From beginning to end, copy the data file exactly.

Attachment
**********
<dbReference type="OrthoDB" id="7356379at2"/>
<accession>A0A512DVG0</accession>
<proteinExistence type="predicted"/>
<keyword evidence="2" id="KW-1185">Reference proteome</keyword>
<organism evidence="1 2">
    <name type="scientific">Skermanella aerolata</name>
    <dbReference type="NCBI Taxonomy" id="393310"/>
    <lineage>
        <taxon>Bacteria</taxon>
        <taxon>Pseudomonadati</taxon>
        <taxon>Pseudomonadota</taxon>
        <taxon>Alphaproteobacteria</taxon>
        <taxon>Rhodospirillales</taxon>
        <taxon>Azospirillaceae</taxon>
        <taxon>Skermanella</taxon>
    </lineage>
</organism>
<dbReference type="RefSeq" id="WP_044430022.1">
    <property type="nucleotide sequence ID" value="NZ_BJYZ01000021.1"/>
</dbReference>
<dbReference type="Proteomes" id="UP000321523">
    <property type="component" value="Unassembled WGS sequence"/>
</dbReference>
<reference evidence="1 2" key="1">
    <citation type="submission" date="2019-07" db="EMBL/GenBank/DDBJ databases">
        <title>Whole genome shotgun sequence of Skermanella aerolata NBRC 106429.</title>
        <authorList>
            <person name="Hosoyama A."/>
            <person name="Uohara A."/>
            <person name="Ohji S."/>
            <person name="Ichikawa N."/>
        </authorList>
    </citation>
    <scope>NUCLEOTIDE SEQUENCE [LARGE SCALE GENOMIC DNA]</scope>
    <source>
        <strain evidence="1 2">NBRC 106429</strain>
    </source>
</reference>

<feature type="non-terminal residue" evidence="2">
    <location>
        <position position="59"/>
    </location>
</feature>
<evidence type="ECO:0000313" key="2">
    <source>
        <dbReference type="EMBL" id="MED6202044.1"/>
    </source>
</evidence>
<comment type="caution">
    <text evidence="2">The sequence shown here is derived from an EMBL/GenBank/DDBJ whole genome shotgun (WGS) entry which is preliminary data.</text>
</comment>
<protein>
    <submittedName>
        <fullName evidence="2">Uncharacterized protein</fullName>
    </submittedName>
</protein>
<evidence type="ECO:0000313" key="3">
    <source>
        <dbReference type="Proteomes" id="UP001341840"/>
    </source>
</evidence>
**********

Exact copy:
<dbReference type="OrthoDB" id="7356379at2"/>
<accession>A0A512DVG0</accession>
<proteinExistence type="predicted"/>
<keyword evidence="2" id="KW-1185">Reference proteome</keyword>
<organism evidence="1 2">
    <name type="scientific">Skermanella aerolata</name>
    <dbReference type="NCBI Taxonomy" id="393310"/>
    <lineage>
        <taxon>Bacteria</taxon>
        <taxon>Pseudomonadati</taxon>
        <taxon>Pseudomonadota</taxon>
        <taxon>Alphaproteobacteria</taxon>
        <taxon>Rhodospirillales</taxon>
        <taxon>Azospirillaceae</taxon>
        <taxon>Skermanella</taxon>
    </lineage>
</organism>
<dbReference type="RefSeq" id="WP_044430022.1">
    <property type="nucleotide sequence ID" value="NZ_BJYZ01000021.1"/>
</dbReference>
<dbReference type="Proteomes" id="UP000321523">
    <property type="component" value="Unassembled WGS sequence"/>
</dbReference>
<reference evidence="1 2" key="1">
    <citation type="submission" date="2019-07" db="EMBL/GenBank/DDBJ databases">
        <title>Whole genome shotgun sequence of Skermanella aerolata NBRC 106429.</title>
        <authorList>
            <person name="Hosoyama A."/>
            <person name="Uohara A."/>
            <person name="Ohji S."/>
            <person name="Ichikawa N."/>
        </authorList>
    </citation>
    <scope>NUCLEOTIDE SEQUENCE [LARGE SCALE GENOMIC DNA]</scope>
    <source>
        <strain evidence="1 2">NBRC 106429</strain>
    </source>
</reference>

<feature type="non-terminal residue" evidence="2">
    <location>
        <position position="59"/>
    </location>
</feature>
<evidence type="ECO:0000313" key="2">
    <source>
        <dbReference type="EMBL" id="MED6202044.1"/>
    </source>
</evidence>
<comment type="caution">
    <text evidence="2">The sequence shown here is derived from an EMBL/GenBank/DDBJ whole genome shotgun (WGS) entry which is preliminary data.</text>
</comment>
<protein>
    <submittedName>
        <fullName evidence="2">Uncharacterized protein</fullName>
    </submittedName>
</protein>
<evidence type="ECO:0000313" key="3">
    <source>
        <dbReference type="Proteomes" id="UP001341840"/>
    </source>
</evidence>